Ancient fossils now reveal that the deep sea may be the origin of many lineages of sea creatures found closer to the surface, such as a number of sea stars, sea urchins and snails, researchers say.
These new findings suggest the deep sea has played a much greater role in producing and preserving diversity in marine life than once thought, scientists added.
The deep sea was long thought to be a lifeless desert. Intense research in the last few decades, however, has revealed that it actually supports one of the highest levels of biodiversity on Earth.
There were few known fossils of deep-sea life older than about 100 million years. Due to the paucity of ancient records of deep-sea life, scientists often suggested that deep-sea communities originated from colonies in shallower waters.
Now, with the help of amateur paleontologist Gero Moosleitner, scientists have discovered fossils of 180-million-year-old deep-sea animals in the Austrian Alps. These now shed light on the surprising history of deep-sea life. [See Images of Ancient and Modern Deep-Sea Life]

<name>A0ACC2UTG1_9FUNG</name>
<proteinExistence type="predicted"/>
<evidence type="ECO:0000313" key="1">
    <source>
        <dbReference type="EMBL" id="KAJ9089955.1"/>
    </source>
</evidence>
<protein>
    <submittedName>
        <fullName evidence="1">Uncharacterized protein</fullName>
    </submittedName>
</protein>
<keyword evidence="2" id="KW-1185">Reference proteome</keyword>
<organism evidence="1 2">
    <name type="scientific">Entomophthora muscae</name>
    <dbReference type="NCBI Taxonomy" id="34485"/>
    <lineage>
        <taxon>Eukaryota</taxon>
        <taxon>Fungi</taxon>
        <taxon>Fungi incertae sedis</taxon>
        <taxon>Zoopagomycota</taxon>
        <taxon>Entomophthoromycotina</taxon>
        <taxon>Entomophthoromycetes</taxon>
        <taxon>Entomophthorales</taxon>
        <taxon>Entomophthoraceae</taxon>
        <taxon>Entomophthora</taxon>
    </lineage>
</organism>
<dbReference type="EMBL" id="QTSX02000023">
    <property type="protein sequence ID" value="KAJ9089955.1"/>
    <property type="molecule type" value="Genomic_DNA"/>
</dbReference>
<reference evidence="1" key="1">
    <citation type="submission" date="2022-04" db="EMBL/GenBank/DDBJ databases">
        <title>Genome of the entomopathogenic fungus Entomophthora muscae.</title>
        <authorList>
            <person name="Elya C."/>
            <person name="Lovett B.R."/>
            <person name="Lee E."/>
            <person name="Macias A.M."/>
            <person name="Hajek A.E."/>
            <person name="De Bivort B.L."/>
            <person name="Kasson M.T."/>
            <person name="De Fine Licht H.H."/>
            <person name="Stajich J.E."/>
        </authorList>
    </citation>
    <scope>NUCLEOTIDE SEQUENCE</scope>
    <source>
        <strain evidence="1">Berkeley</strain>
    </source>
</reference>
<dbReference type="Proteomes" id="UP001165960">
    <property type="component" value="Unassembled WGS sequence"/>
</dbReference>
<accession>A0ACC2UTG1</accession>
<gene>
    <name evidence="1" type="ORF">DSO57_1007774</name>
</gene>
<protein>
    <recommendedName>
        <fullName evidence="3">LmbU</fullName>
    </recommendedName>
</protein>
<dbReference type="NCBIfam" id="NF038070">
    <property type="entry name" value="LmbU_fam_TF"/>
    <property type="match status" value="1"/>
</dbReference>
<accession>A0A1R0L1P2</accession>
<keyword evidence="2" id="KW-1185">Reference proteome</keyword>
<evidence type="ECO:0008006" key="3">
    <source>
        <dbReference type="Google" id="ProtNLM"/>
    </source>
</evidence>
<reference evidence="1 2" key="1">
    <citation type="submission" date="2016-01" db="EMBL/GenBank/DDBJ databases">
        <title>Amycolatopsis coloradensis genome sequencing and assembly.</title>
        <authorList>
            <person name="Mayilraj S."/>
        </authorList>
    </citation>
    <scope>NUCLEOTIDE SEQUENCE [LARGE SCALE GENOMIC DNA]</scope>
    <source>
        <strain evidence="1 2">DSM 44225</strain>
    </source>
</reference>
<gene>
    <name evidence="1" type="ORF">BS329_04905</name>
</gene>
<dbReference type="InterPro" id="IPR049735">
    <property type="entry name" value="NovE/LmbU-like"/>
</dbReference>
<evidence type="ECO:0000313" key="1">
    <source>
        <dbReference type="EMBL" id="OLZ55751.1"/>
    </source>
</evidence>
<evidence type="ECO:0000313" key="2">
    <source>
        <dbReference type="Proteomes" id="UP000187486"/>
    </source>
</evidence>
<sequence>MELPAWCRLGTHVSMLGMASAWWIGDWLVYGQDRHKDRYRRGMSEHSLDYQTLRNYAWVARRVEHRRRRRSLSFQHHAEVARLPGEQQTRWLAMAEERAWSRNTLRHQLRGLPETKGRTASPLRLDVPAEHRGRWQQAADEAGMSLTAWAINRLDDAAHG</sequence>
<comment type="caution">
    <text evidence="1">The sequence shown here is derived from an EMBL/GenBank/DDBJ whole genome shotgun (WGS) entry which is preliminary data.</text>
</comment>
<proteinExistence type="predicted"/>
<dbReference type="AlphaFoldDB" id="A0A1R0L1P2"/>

"People always assume that biodiversity starts in shallow waters and moves to the deep sea, but these findings are evidence that the deep sea may be a neglected source of biodiversity,"said lead study author Ben Thuy, an invertebrate paleontologist at the National Museum of Natural History of Luxembourg.
A landslide in Glasenbach Gorge near the city of Salzburg in Austria exposed the fossils. Then, over the course of a decade, Moosleitner collected the fossils, alerting Thuy and his colleagues of the treasure trove there.
"The slopes of the gorge we got fossils from were quite steep, which made work a bit difficult, but it was also quite fun," Thuy told Live Science. "We dug up the rock, put it in a sieve, and washed [the rocks] in the brook downslope to get fossils. It was a bit like panning for gold."
The scientists deduced that these fossils came from deep-sea deposits from the absence of fossils of light-dependent organisms, as well as from physical similarities between the rock surrounding the fossils with modern deep-sea rock. The 2,500 or so fossils included the oldest-known members of a number of groups of deep-sea creatures alive today.